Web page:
Image by John Benson, Madison, WI, USA
No-one ever goes to University expecting to make money. In reality, most students probably realise they're going to leave their red-brick walls of learning with a loan they'll sooner or later have to pay back, once they've made it into the world of work.
But how many of them, fresh from 18 years of the Bank Of Mum And Dad, realise that student life itself may require learning some deft money management? New research from Experian CreditExpert has found that a third of UK students have admitted to being financially unprepared for university living. The survey also found that 67% of students and graduates want to know more about managing their finances.
Research was carried out online by eDigitalResearch on behalf of Experian CreditExpert among a panel of 2008 current undergraduates and graduates in the last 12 months in July 2013.
While nine in ten students have some form of credit outside their student loan mainly either an overdraft or credit card, poor credit management is already evident which could negatively impact on their future financial independence.In fact, a third of students are overspending every few months, with an amazing one in ten overspending every month. One in five are planning on applying for new credit; some simply for day to day student living, some for luxuries like a car.Around one in six have missed monthly credit repayments, which could have a serious effect on their credit rating as missed or late payments stay on your credit report for at least six years. What might seem like a minor detail now could impact on your creditworthiness when you are hoping for your first car loan or even mortgage after graduation. So how you manage any credit you have now can be vital.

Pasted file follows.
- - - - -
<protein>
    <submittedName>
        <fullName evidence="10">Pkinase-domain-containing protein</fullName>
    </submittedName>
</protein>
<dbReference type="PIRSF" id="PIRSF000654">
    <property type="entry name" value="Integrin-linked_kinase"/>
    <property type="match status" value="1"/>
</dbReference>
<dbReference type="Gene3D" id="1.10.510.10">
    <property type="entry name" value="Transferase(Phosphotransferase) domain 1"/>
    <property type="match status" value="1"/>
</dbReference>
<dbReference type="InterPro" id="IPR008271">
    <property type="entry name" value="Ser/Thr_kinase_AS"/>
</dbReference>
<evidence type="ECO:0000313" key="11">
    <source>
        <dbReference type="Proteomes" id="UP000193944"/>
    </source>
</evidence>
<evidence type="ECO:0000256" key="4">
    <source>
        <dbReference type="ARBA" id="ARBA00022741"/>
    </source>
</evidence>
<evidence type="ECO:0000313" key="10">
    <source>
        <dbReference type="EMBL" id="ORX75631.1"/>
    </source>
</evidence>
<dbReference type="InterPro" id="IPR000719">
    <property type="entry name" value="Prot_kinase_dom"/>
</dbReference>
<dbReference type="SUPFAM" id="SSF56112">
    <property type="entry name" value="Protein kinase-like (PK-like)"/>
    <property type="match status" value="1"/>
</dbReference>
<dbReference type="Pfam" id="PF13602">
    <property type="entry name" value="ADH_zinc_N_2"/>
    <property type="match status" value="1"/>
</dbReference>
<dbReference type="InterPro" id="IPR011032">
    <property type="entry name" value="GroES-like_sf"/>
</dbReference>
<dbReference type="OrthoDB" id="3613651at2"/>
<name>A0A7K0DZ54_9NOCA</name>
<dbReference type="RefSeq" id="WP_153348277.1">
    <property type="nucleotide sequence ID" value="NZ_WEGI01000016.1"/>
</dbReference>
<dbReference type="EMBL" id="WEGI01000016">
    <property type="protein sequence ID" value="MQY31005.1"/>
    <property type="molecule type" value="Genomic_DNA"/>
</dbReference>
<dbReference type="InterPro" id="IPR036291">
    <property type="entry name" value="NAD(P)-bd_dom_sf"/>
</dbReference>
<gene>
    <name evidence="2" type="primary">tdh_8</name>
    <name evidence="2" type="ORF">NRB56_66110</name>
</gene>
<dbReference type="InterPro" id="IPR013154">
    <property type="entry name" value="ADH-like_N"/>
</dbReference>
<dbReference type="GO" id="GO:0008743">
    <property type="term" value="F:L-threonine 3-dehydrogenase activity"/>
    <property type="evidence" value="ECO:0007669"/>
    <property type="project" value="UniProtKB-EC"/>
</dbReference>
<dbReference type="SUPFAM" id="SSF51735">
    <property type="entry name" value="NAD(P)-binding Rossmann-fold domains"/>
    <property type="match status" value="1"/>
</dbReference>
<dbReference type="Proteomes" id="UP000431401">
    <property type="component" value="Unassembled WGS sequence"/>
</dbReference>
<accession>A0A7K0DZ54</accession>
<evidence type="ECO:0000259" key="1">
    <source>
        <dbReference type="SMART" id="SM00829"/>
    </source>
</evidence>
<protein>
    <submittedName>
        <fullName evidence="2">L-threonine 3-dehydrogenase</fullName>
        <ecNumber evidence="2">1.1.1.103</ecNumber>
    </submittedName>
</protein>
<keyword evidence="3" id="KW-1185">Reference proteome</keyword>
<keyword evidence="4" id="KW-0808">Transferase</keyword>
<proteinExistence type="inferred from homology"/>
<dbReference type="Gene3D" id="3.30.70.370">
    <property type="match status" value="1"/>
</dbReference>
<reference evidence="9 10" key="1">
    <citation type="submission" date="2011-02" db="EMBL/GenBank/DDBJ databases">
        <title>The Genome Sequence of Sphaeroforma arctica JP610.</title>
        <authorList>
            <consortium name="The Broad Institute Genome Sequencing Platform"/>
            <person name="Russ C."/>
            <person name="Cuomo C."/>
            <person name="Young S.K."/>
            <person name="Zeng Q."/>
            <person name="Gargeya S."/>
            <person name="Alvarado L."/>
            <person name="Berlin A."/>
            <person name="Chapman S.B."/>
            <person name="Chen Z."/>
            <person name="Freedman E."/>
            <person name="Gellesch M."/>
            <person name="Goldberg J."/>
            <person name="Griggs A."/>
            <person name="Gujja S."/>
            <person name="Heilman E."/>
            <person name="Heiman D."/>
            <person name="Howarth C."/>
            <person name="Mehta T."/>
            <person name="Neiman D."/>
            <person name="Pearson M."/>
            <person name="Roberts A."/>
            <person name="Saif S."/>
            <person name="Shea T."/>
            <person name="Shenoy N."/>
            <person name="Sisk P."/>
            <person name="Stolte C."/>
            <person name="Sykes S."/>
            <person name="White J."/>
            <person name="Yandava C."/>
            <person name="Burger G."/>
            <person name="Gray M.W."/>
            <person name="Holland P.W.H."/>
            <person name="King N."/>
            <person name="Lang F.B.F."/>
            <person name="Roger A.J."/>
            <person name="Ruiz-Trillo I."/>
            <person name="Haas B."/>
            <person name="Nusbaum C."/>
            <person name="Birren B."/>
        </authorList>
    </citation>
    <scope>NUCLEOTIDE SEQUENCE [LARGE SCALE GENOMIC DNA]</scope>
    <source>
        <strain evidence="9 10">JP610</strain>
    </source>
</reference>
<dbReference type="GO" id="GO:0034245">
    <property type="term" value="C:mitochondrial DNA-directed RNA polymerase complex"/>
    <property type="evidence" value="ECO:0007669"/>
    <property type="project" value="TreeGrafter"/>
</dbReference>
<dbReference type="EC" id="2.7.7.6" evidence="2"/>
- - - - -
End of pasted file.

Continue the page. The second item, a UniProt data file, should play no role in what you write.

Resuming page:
Ahead of the new university term, Experian has launched a Credit Guide for Students and Young People, aimed at helping students and graduates understand how to use credit wisely to achieve the things they want in life.
What every student needs to know about credit:
1. How it all worksWhen you start using credit facilities, such as overdrafts, credit cards and even mobile phone contracts, information on how you manage these credit facilities will appear in your credit report. Your credit report will help lenders access your creditworthiness into the future based on how well you have managed credit over the last six years. You can see your Experian credit report with a 30-day trial of CreditExpert.
Trial available to new members only. Monthly fee applies after 30-day trial ends. Trial period starts on registration further ID verification may be required to access full service, which may take up to five days.
2. Building up a pictureWhen you apply for credit, your name and address will be checked against the electoral roll so that the lender can be sure that you are who you say you are and live where you say you live. Whatever you do, it is essential you register to vote somewhere, even at your parents' home and give that exact address when you apply for credit.3. Information about other peopleYour credit history can only be linked to other people if you have a financial link with them. Paying the rent together doesn't count, although you will be linked to people you share with if you put multiple names on a credit agreement such as an electricity bill. 4. Think before you borrowIf you are a student, you'll probably take advantage of one of the special bank accounts on offer many of which include interest-free overdrafts, but remember that you will need to pay the money back when your course ends. Never go over your overdraft limit without permission from your bank. Always speak to your bank if you are struggling.5. Don't forget to budgetTo build up a good credit history you must make all your payments on time. How you manage any credit you have now will affect your chance of getting credit in the future. So use credit wisely and budget to make sure you don't spend too much using Money Dashboard's free budgeting software. Your spending will be automatically categorised and you can view your financial situation clearly on colourful charts and graphs.